Tel: 630.960.5060
Your "Total" Source For Fire Safety & Security

  1. TFS at the Co-op and Condo Expo

    November 29, 2017 by Total Fire and Safety

    Robin Johnson, business development (left) and Jason LeGrand (outside sales) at the latest Co-op and Condo Expo at Navy Pier in Chicago.

    Did you stop by and see us at the latest Co-op and Condo Expo at Navy Pier in Chicago?

    Our team was on hand to talk to condo owners, homeowner association board members, property managers and apartment building owners about their fire safety. We participate every year, not only to meet new prospective clients, but to see our many satisfied ones that come for the educational seminars and exhibit floors.

    Visitors to our booth walk away with one of our fire extinguisher-shaped stress balls (if you don’t have one, ask your Total Fire & Safety technician!) and a better understanding of their fire safety responsibilities as property owners or managers. What were the most frequently asked questions?

    • How do I know if I am in compliance? (We can help perform inspections to make sure buildings are up-to-date with NFPA requirements, which vary depending on your structure and occupancy.)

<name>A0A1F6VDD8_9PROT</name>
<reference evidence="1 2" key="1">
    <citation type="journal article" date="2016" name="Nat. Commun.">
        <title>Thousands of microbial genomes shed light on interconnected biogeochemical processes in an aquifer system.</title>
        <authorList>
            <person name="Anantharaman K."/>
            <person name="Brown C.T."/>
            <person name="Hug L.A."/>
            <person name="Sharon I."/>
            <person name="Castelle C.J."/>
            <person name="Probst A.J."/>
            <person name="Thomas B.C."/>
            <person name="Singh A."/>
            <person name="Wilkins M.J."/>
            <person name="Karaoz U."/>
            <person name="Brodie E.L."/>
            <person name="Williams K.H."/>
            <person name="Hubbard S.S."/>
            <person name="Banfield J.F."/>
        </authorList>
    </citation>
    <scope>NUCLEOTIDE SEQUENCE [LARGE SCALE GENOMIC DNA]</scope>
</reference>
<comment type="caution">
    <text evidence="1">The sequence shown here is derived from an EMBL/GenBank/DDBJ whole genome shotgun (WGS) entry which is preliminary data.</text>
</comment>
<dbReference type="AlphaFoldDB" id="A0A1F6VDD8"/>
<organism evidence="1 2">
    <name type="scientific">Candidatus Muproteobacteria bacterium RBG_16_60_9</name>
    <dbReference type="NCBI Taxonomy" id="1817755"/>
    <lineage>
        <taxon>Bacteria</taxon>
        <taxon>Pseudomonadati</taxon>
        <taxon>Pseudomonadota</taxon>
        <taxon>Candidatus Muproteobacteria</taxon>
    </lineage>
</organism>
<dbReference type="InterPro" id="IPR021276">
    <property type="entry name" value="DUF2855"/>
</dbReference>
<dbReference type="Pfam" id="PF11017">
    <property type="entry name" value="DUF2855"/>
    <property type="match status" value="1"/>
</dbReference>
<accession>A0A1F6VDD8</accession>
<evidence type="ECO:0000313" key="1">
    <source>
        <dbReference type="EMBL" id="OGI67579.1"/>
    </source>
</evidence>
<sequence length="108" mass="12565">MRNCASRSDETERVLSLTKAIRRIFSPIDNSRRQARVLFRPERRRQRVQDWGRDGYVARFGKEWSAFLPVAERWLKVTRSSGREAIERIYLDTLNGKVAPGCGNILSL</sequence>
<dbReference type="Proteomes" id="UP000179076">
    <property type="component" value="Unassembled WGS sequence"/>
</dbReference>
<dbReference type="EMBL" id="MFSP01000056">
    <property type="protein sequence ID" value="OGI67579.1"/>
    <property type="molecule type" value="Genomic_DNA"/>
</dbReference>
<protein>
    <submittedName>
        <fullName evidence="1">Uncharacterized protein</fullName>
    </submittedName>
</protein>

• What is this wireless fire alarm technology and will it save me money? (Besides making sure your fire alarms are inspected, in compliance and operational, we can update your old equipment to reduce maintenance costs and improve performance.)
    • What do my tenants need to know about fire safety? (We offer solutions and fire safety training on a customized basis.)
    • Do you offer first aid kits? (We offer a variety of commercial first aid kits based on your environment’s needs. A first aid kit can make a big difference in the comfort and safety of your tenants or employees!)